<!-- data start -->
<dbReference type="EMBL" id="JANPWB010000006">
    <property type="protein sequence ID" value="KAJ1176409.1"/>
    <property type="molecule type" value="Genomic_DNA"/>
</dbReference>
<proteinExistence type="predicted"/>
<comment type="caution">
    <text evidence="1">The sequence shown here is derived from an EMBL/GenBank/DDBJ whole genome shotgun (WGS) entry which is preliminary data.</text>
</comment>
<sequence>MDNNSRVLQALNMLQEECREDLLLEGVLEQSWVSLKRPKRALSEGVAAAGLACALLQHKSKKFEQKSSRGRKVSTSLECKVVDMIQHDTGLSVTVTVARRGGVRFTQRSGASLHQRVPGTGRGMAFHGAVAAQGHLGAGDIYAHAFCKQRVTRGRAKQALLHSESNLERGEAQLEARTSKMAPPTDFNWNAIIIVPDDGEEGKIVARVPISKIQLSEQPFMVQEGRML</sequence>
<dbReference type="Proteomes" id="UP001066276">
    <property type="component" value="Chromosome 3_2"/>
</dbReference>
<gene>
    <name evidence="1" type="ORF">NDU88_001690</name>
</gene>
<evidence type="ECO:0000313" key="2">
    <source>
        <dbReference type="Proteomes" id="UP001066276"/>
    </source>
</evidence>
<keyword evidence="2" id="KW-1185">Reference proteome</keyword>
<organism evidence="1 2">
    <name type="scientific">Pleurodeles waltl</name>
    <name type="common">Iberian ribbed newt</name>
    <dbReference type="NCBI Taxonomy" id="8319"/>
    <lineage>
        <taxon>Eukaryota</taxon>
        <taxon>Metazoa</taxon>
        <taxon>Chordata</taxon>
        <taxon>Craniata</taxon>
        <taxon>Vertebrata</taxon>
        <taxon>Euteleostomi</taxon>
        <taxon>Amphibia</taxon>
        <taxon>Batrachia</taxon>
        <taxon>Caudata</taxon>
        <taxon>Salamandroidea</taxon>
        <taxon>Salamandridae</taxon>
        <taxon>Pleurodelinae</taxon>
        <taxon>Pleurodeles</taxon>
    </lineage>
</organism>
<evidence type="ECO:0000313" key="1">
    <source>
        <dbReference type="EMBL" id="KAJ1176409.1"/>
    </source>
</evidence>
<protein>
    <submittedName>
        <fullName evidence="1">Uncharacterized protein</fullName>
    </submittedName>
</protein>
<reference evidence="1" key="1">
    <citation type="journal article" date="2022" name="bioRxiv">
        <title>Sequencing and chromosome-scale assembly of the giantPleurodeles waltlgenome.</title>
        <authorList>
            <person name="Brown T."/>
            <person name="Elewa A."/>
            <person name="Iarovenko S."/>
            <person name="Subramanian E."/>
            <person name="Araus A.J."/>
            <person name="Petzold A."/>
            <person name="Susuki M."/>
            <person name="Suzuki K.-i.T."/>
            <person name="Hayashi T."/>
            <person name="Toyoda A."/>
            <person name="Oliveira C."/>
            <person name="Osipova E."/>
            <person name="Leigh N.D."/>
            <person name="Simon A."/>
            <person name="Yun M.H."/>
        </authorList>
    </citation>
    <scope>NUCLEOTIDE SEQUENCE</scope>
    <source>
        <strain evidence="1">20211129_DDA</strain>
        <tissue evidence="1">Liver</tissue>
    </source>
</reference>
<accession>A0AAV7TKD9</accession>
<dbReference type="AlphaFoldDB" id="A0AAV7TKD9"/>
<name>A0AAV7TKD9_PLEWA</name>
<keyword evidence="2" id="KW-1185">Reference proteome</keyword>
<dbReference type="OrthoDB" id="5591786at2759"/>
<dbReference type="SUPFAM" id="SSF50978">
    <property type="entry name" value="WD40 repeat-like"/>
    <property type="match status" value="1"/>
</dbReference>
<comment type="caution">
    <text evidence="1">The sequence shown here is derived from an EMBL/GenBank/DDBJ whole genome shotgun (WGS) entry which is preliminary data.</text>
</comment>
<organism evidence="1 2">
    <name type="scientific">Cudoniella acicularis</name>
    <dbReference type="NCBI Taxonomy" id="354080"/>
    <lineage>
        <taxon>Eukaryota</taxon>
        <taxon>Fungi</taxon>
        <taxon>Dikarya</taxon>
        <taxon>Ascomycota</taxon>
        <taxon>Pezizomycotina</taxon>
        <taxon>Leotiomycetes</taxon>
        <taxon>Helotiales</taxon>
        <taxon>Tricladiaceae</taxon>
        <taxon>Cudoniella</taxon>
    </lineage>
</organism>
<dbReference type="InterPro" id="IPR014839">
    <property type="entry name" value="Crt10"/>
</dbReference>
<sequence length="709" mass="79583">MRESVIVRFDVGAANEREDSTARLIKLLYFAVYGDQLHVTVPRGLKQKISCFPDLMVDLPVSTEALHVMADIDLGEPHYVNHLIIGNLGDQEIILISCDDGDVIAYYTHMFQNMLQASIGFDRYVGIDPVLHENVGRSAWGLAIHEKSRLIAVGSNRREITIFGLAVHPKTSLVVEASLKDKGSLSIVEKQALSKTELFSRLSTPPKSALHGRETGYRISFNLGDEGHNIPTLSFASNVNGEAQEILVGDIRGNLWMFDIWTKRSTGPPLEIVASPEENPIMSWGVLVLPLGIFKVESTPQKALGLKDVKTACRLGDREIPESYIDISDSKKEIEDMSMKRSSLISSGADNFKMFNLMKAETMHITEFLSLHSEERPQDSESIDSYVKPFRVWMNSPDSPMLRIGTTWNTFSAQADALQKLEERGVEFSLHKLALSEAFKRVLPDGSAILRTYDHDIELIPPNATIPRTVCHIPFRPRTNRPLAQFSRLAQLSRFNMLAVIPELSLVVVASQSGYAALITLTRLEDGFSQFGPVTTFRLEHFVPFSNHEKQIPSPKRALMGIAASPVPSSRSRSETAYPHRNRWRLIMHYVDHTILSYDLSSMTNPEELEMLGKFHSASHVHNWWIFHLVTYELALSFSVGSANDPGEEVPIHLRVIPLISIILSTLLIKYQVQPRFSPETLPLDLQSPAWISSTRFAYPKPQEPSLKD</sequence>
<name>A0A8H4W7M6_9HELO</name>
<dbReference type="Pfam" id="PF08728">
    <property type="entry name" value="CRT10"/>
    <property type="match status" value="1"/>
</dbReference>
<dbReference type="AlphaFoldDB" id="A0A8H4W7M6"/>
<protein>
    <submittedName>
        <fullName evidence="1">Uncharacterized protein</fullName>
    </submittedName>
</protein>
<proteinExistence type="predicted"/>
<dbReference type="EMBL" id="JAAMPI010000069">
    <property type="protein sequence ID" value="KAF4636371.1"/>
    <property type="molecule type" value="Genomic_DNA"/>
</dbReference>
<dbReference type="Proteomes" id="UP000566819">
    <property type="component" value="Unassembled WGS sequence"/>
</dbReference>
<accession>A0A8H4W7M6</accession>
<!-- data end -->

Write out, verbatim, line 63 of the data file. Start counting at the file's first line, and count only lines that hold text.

            <person name="Suzuki K.-i.T."/>